Materials and Methods
Participant characteristics, recruitment and study diet were previously reported (15). Briefly, sedentary adults aged 65-years and older were recruited from Brookings, South Dakota from June 2017 to August 2018 (15). Interested volunteers completed a questionnaire that included date of birth, medication use, vitamin and mineral use, and drug and alcohol use prior to the start of the study. Participation on this study depended on the following: (1) age; (2) upward mobile ability; (3) eating one meal per day at the on-site location; (4) not consuming foods and beverages outside of those provided by research personnel; and (5) provide blood samples at 5 timepoints throughout the intervention. A full characterization of body composition measurements and outcomes has been previously published (15). The study was conducted in accordance with the Declaration of Helsinki. The protocol was reviewed and approved by the Institutional Review Board for Human Study Participant Use at South Dakota State University (Approval #: IRB-1712006-EXP) and informed consent was obtained from all participants before entry into the study (ClinicalTrials.gov Identifier: NCT04127240).
Study Design and Diet Intervention
This was a human controlled-feeding trial with a parallel design in which females (n = 17) and males (n = 11) aged 65-years and older were assigned to consume either 3 oz (85 g; n = 15) or 6 oz (170.1 g; n = 13) of lean fresh beef per day within a standardized DASH-like diet as they entered the study. As previously described, the study diet was created using Nutritionist Pro software and based on the DASH eating plan by the National Heart, Lung and Blood Institute, National Institutes of Health (16) and the 2015–2020 Dietary Guidelines for Americans for daily caloric intake for older sedentary adults (17). All participants consumed the same standardized DASH-like diet with the exception of the meat intake amounts. The 3 or 6 oz amounts were equally provided among the three major meals: breakfast (1 or 2 oz), lunch (1 or 2 oz), and dinner (1 or 2 oz) for a total of 3 or 6 oz for the entire day. All foods were purchased by research personnel from the local grocery store. All food items were weighed out to the nearest gram and prepared at the South Dakota State University food's laboratory. All participants were required to eat at least one meal per day in the food's laboratory Monday through Friday; all other meals, snacks, and beverages were provided as takeaways. The caloric intake for this study was based upon the 2015–2020 Dietary Guidelines for Americans for daily caloric intake for sedentary adults aged 61 years and older (17). The participants that were assigned 3 oz of beef consumed 1,700 calories per day. The 6 oz beef intake group consumed 1,900 calories per day. With beef intake groups combined the participants consumed on average 1,800 calories per day. As previously described, the composition of the study diet included the following estimated (based upon Nutritionist Pro software) daily servings: 7 servings of grains (all whole grains); 5 servings of vegetables; 4 servings of fruits; 3 servings of dairy (low-fat); 4.5 servings of lean meat (average of 3 and 6 oz intakes); 4 servings/week of legumes; 0 servings of sweets. These serving sizes were within the DASH eating plan by the National Heart, Lung and Blood Institute, National Institutes of Health (15, 16). Additionally, as an average of the two meat intake groups, the study diet provided an estimated 1,895 mg/d of sodium, 585 mg magnesium, 4,395 mg potassium, and 1,187 mg calcium, 59% carbohydrates, 21% fat, 20% protein, and 8% saturated fat (15). Since all participants consumed a daily multivitamin/multimineral supplement an additional 50 mg magnesium, 80 mg potassium, and 220 mg calcium was provided.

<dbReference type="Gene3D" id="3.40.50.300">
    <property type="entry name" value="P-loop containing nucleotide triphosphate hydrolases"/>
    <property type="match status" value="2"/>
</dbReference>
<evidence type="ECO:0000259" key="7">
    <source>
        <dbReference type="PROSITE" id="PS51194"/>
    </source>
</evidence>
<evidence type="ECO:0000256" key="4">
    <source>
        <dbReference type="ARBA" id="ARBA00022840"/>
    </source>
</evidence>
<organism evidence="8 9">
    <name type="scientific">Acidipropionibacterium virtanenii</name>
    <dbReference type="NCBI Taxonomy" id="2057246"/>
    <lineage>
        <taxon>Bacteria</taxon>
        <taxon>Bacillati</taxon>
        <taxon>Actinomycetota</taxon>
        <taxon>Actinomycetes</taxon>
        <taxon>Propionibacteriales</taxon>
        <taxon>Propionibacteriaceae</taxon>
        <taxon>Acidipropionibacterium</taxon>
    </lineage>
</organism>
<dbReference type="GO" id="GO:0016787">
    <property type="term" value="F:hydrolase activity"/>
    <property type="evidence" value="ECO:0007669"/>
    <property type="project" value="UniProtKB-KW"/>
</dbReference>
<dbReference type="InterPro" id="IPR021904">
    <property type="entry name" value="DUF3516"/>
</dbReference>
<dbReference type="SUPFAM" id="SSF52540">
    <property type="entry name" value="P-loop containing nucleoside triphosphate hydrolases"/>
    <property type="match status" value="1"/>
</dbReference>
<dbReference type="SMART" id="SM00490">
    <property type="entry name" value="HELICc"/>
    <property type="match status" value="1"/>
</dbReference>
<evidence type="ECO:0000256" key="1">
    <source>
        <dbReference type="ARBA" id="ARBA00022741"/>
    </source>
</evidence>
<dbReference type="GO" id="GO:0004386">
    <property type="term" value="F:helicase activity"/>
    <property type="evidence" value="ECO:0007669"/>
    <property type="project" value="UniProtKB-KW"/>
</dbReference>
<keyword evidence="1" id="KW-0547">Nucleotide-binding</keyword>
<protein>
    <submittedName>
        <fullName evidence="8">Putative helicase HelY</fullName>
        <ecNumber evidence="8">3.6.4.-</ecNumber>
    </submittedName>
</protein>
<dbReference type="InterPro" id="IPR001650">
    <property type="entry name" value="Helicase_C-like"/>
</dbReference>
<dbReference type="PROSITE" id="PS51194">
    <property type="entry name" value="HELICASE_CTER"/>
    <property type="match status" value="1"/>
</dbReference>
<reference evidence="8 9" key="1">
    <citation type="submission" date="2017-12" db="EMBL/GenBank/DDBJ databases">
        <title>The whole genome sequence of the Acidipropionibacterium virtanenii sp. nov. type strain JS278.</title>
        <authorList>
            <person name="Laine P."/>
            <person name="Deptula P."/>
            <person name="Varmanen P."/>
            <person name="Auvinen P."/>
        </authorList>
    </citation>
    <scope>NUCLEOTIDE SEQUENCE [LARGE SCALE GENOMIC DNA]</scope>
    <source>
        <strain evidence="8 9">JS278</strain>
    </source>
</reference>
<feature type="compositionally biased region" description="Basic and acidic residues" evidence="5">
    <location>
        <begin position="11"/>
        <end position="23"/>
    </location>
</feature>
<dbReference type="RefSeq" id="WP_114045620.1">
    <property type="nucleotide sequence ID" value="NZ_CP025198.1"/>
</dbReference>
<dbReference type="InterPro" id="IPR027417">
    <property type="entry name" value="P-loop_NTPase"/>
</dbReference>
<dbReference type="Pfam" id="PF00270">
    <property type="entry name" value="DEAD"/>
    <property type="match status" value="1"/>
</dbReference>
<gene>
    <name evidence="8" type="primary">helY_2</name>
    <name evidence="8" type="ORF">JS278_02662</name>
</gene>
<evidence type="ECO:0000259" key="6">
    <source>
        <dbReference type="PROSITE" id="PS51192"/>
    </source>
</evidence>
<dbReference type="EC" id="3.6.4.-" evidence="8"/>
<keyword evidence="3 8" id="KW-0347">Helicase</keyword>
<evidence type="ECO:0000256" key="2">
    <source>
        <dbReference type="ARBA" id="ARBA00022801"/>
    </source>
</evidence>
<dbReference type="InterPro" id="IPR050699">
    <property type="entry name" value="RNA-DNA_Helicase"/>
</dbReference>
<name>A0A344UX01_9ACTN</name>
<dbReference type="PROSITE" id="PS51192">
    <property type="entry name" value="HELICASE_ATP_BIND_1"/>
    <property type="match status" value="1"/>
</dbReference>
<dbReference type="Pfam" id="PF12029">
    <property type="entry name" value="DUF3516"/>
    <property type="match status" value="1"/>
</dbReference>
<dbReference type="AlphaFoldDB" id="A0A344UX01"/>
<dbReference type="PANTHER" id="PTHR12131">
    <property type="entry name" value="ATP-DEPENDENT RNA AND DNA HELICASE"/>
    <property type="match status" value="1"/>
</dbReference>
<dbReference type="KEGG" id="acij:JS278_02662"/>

Since participants were required to eat one meal in the food's laboratory Monday–Friday, investigators had consistent interactions with study participants throughout the study period, which enhanced the compliance to the dietary regimen. In addition, participants verified consumption of each food item by completing a daily checklist provided by the investigators. A multivitamin/multimineral supplement for seniors was provided daily to ensure adequate micronutrient intake.
Blood Sample Collection and Analytical Measurements
Fasting blood samples were collected in two 10-mL serum separator clot activator tubes (SST Vacutainer; Pulmolab) and two EDTA-coated tubes (Pulmolab) by a trained phlebotomist. The two 10-mL EDTA-coated tubes were put on ice immediately after blood collection and centrifuged within 90 min at 1,055 × g for 15 min at 4°C. The SST tubes were kept at room temperature, allowed to clot, and centrifuged at 650 × g for 15 min at room temperature. All of the samples were aliquoted into 1.8-mL cryostat vials (CryoTube; NUNC) and stored at −80°C.